Monday, November 24, 2008

Pharmaceutical companies hope you will not read this


The best efforts of the scientific community to prove the health benefits of vitamins keep falling short.


Everyone needs vitamins, which are critical for the body. But for most people, the micronutrients we get from foods usually are adequate to prevent vitamin deficiency, which is rare in the United States. That said, some extra vitamins have proven benefits, such as vitamin B12 supplements for the elderly and folic acid for women of child-bearing age. And calcium and vitamin D in women over 65 appear to protect bone health.

But many people gobble down large doses of vitamins believing that they boost the body’s ability to mop up damaging free radicals that lead to cancer and heart disease. In addition to the more recent research, several reports in recent years have challenged the notion that megadoses of vitamins are good for you.


Steve Bates said...

I believe this NYT post does a disservice to a large number of people.

Certainly, megadoses of C and E, and kitchen-sink multivitamins, have not had the impact on life-threatening illnesses that we hoped, say, 30 years ago. But there is a lot of evidence that specific supplements are effective for people suffering certain conditions. The sufferers have to do some reading to match the conditions with the supplements, make decisions, and... this is the tedious part... take the pills and compare the results systematically, preferably over several months.

For those addicted to official government information, NIH has an Office of Dietary Supplements that is useful. It works better for searching than for browsing. I've also found the topical articles about specific supplements on WebMD to be useful.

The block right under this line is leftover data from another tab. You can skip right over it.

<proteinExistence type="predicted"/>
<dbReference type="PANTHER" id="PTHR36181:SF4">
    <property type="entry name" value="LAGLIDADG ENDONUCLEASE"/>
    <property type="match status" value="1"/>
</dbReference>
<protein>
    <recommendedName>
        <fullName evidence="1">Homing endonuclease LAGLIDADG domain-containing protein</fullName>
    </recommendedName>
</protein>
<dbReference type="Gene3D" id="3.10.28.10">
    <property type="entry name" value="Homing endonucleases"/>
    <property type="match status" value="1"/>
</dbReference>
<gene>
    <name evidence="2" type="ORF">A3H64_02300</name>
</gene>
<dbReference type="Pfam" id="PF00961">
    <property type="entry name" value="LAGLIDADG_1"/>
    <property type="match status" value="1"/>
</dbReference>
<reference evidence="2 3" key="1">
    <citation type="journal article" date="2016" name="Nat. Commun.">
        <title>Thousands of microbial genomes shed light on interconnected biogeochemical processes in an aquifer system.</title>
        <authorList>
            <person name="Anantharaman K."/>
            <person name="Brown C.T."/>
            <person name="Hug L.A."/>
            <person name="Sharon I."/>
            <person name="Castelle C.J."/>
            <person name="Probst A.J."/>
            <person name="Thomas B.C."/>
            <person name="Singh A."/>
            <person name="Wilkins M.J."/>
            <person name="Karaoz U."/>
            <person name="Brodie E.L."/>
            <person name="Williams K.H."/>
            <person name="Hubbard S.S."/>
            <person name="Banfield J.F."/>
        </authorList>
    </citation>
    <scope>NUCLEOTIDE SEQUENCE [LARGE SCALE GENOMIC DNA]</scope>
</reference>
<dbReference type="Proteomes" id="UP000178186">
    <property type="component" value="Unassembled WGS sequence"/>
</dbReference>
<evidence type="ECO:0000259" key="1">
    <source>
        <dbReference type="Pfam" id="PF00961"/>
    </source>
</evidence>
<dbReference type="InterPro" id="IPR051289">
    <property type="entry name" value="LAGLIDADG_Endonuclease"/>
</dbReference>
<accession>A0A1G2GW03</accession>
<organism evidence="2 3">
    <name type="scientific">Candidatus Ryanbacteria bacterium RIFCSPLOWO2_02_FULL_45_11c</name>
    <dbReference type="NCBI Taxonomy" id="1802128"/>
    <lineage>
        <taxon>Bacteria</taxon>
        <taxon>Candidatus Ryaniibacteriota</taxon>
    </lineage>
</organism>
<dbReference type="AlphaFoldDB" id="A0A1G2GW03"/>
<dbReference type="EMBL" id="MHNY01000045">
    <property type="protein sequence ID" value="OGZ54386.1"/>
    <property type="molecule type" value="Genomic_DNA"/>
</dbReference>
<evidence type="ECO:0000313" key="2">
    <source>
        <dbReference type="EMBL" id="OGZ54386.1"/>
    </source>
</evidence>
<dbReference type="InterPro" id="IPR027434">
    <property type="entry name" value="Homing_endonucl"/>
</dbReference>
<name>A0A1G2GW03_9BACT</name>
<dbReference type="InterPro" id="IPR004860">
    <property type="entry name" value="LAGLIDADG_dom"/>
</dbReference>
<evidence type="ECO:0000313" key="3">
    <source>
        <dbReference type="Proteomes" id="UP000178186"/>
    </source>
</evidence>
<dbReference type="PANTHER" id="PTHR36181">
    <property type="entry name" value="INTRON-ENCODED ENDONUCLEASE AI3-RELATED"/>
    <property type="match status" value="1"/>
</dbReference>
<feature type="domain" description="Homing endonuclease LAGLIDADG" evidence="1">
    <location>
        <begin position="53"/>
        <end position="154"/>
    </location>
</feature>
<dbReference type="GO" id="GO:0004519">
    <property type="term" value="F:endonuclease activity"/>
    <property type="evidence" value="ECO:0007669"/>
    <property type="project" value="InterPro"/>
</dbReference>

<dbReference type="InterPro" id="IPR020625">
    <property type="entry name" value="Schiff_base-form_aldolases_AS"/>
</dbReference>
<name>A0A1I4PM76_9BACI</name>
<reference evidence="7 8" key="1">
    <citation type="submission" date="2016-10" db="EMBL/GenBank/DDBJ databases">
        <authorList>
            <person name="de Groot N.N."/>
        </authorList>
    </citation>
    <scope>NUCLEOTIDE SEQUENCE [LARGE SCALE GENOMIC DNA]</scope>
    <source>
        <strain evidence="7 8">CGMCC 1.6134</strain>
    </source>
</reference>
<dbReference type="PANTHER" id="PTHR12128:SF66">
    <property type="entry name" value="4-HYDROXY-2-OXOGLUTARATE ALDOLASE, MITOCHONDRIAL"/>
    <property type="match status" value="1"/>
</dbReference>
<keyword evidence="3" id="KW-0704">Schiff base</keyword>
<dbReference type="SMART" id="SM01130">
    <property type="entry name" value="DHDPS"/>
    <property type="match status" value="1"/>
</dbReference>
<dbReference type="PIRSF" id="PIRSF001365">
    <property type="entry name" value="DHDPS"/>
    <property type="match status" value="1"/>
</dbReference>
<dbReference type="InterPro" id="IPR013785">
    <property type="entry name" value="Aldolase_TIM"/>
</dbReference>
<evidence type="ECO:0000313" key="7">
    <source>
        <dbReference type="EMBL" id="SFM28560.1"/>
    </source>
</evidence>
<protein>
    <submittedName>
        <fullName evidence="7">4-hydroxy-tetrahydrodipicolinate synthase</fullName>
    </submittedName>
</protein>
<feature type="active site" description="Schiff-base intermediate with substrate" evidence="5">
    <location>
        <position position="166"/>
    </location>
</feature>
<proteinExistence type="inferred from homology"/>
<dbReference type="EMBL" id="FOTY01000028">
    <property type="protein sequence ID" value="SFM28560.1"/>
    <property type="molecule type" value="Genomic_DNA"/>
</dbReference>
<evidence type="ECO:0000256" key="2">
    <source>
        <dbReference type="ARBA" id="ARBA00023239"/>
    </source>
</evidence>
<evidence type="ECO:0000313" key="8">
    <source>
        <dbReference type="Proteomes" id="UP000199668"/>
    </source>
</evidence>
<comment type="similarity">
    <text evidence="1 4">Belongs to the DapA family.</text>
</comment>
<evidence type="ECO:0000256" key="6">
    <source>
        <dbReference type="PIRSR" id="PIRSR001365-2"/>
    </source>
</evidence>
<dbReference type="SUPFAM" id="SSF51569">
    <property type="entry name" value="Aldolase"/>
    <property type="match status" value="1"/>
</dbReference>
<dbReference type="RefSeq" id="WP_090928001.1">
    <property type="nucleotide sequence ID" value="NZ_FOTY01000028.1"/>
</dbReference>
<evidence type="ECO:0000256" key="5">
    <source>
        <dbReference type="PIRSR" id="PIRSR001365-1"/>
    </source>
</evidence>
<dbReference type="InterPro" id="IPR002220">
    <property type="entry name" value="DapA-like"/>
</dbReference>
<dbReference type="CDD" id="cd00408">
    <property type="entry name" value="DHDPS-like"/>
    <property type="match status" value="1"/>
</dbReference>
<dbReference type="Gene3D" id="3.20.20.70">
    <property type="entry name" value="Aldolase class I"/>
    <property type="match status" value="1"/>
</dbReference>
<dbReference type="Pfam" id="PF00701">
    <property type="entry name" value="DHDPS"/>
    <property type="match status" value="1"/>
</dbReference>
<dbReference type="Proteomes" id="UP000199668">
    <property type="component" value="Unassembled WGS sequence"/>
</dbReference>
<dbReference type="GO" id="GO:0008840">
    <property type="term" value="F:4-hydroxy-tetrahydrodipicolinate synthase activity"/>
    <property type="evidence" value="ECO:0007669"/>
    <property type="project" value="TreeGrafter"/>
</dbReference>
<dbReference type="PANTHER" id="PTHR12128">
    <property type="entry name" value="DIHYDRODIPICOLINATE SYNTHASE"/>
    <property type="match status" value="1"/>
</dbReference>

I suffer three diagnosed chronic conditions. Periodically, I go off of my supplements (never my prescription med's) to evaluate their effects. It doesn't take me long to realize that I must resume the supplements or else truly suffer. That is all the evidence I need that the sweeping generalities in the article you cite are, as Rachel Maddow phrases it occasionally, bull-pucky.

ellroon said...

Steve, you are an anomaly. (an anemone?) You have done the careful and necessary research that most do not. I realize for you this article is truly bull-pucky, but there are a lot of people thoughtlessly overdosing on pills that have no need to do so.

And without doing the tedious part, they can do great harm by taking too much, too many, and throwing their bodies out of whack, all with the vague idea these pills will do something good. My husband had my sons take the sports pack vitamins during high school, yet he would pull several pills out. He knew that taking too much (vitamin A? B? something, I forget) could actually hurt.

Your health has forced you to know your body extremely well and to self-diagnose. A lot of people don't pay any attention. To them, vitamins are the good luck charm to ward off evil.

Somewhere I've heard that American sewer waste has more chemicals and vitamins than anywhere else in the world... most of it not necessary.